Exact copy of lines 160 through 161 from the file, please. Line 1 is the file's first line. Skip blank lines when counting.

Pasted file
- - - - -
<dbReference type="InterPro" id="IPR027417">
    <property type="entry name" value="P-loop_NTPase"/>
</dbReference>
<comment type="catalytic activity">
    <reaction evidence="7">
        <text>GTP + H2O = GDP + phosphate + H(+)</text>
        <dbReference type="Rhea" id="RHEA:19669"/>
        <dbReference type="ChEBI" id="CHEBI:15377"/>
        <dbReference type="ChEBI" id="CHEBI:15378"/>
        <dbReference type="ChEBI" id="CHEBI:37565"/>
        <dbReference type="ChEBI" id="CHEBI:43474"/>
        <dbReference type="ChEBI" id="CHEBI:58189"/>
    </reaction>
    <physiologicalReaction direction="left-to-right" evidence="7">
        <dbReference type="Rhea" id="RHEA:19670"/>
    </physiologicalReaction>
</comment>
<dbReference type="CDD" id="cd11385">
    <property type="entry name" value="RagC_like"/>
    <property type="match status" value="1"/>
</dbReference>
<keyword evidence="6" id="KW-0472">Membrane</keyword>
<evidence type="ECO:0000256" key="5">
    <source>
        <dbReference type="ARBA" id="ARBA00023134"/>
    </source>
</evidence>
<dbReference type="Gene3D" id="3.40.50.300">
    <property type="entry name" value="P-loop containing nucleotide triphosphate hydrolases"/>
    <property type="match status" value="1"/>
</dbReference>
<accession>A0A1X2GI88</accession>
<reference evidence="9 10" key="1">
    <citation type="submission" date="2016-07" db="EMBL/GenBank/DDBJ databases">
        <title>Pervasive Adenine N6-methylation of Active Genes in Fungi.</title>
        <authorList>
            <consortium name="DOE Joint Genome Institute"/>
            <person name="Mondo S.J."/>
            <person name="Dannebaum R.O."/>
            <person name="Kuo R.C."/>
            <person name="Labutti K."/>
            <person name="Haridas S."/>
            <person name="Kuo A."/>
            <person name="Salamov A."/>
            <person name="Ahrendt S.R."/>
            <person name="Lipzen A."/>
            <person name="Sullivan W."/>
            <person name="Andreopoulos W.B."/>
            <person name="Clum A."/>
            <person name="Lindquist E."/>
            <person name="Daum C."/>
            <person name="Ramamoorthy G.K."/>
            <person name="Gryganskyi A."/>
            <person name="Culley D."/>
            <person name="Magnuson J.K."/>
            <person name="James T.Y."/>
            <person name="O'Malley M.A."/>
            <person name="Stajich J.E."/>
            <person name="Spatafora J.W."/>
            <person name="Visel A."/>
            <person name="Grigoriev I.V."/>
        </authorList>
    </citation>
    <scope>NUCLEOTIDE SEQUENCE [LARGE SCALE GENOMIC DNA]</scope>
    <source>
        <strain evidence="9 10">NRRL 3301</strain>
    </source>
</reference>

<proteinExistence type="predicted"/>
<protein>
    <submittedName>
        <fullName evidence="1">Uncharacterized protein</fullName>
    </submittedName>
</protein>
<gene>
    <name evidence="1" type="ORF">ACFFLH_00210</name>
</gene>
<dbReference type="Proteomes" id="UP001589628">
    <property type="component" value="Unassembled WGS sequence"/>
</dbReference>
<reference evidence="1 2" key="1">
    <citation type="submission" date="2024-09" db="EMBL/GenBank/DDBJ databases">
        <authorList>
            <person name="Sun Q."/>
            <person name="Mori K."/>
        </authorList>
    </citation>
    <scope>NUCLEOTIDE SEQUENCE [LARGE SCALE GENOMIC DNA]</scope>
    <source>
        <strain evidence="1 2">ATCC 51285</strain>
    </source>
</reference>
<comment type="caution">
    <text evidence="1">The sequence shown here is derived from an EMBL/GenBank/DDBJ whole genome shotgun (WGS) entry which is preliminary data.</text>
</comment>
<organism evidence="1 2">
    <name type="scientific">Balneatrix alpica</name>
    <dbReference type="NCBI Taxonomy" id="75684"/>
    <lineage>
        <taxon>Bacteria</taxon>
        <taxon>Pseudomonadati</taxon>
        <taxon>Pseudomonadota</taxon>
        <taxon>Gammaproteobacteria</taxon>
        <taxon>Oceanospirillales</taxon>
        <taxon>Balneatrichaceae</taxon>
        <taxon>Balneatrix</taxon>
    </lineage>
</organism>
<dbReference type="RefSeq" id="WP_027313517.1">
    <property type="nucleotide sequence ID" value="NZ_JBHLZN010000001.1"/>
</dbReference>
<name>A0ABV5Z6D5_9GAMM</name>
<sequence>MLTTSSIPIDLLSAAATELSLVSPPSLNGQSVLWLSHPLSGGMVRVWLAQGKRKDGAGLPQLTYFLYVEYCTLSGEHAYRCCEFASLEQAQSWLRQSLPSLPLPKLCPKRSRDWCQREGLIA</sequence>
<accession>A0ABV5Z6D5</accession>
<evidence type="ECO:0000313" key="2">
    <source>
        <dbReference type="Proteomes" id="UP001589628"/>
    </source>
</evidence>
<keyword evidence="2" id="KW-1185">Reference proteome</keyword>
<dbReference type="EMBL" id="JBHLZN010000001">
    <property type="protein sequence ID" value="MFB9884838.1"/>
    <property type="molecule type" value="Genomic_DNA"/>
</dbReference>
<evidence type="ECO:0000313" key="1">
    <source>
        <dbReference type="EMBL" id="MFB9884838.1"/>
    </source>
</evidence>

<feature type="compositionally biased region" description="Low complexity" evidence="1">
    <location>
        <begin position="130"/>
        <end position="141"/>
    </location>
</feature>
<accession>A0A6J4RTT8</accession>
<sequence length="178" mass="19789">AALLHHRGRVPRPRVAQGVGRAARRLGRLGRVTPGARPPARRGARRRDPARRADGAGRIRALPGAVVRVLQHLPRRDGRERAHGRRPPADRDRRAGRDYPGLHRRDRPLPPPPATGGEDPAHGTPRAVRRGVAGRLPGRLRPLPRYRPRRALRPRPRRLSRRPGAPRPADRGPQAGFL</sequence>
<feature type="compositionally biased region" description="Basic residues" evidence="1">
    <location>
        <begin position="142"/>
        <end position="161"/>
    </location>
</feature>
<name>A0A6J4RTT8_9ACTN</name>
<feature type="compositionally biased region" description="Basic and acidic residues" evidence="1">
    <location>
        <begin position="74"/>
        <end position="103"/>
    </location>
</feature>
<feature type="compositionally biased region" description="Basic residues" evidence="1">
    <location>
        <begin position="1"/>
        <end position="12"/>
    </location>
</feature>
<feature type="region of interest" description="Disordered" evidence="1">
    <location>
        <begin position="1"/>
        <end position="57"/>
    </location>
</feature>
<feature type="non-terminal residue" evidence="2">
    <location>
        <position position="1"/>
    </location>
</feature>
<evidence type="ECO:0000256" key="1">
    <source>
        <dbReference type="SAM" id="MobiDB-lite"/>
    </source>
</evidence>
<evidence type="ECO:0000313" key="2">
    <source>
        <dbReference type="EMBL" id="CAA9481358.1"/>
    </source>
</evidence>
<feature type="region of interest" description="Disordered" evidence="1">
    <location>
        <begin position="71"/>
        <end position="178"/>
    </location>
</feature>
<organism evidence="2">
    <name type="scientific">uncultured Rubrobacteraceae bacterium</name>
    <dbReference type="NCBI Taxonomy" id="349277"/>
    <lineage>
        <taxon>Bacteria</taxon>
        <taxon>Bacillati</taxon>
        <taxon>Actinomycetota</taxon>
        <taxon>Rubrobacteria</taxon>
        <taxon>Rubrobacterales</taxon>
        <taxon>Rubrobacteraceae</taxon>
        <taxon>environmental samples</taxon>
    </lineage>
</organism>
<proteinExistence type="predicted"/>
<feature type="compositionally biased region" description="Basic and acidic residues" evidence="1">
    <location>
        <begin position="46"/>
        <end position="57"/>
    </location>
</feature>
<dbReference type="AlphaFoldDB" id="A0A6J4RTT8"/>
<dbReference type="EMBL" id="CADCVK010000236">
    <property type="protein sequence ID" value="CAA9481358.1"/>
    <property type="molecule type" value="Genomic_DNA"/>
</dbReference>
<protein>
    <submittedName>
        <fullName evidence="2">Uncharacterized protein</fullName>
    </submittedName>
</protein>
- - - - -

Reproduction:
        <end position="57"/>
    </location>